Prison, gender topics, race politics, a Netflix original – we can only be talking about one thing, right? In terms of audience popularity, Orange continues to be the new Black four years after it originally aired, and across the world excitement is already growing in an anticipation of the series five launch on June 9, 2017.
The story of complex, interlinked characters co-existing in a women’s prison complex, Orange is the New Black is a streaming phenomenon, achieving an estimated viewership of 20m in the US during March 2017 – the most popular show on Netflix – as well as hitting the top of the viewing charts in the UK.
Beyond this however, it’s the best example of how streaming has fundamentally changed the way many viewers – particularly younger audiences – consume content. For starters, that figure of 20m viewers wasn’t just a one-off during March. It’s the same number of viewers the show had during December to January 2016/17. And, what’s more remarkable, is that the season four episodes all dropped back in June 2016, so the show was continuing to outperform all other streaming content six months after the last injection of new content appeared.The fact that viewership for Orange is the New Black still reached impressive metrics even months after its release in June demonstrates the unique opportunity for brands entering the world of product integration.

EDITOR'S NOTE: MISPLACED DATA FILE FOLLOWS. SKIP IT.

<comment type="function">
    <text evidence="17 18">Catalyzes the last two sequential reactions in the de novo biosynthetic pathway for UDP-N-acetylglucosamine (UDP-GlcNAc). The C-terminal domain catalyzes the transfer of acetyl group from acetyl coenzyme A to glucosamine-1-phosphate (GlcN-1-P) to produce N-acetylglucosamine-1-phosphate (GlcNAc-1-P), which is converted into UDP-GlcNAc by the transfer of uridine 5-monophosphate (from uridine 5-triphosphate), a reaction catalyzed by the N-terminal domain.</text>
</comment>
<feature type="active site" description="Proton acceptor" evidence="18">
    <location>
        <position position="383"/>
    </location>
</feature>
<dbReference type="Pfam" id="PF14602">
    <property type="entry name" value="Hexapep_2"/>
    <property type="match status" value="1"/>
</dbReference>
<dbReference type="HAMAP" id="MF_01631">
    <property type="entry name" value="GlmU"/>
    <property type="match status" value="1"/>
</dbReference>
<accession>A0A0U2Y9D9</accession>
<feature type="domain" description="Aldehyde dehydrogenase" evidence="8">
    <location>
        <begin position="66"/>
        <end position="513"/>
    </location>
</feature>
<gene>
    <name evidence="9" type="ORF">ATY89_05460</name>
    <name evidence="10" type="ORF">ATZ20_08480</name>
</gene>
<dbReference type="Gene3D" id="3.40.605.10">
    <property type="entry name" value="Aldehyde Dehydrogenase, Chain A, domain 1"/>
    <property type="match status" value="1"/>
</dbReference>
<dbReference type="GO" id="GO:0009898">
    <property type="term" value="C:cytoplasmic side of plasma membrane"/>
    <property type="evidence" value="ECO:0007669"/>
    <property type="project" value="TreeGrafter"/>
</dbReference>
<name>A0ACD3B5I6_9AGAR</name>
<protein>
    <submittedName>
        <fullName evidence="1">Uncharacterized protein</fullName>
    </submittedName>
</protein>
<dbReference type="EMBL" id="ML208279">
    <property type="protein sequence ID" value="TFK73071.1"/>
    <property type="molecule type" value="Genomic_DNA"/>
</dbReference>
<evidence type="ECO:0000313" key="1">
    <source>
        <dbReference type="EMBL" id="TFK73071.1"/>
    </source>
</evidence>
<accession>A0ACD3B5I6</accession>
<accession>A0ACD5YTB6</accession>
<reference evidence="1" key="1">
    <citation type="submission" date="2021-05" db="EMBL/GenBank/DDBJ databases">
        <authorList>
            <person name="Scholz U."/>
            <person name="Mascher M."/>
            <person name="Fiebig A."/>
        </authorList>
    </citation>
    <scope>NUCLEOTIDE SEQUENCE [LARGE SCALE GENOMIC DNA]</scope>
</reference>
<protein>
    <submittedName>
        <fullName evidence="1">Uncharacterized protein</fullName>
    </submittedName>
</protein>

As of March, in the US a staggering 79% of OITNB viewers watched 2 or more episodes at once, with nearly one third (32%) of viewers watching 3 or more in a single sitting. Figures in the UK are similarly impressive; over Dec/Jan 42% of UK viewers watched 2-3 episodes at once, 36% watching 4 or more at a time. It seems that its’ US setting and portrayal of American society have proved no barrier to popularity across the Atlantic.
The fact that viewership for Orange is the New Black still reached impressive metrics even months after its release in June demonstrates the unique opportunity for brands entering the world of product integration. Today smart brands have a chance to really capitalise on the long tail popularity of these streaming shows generated by ongoing and residual buzz. Not only that, but with such excessive binge-watching taking place, they get to put their brands in front of viewers for hours, rather than minutes, at a time. Ultimately, product integration in such shows isn’t just a short-term hit… it’s a chance to reach a vast audience over a prolonged period.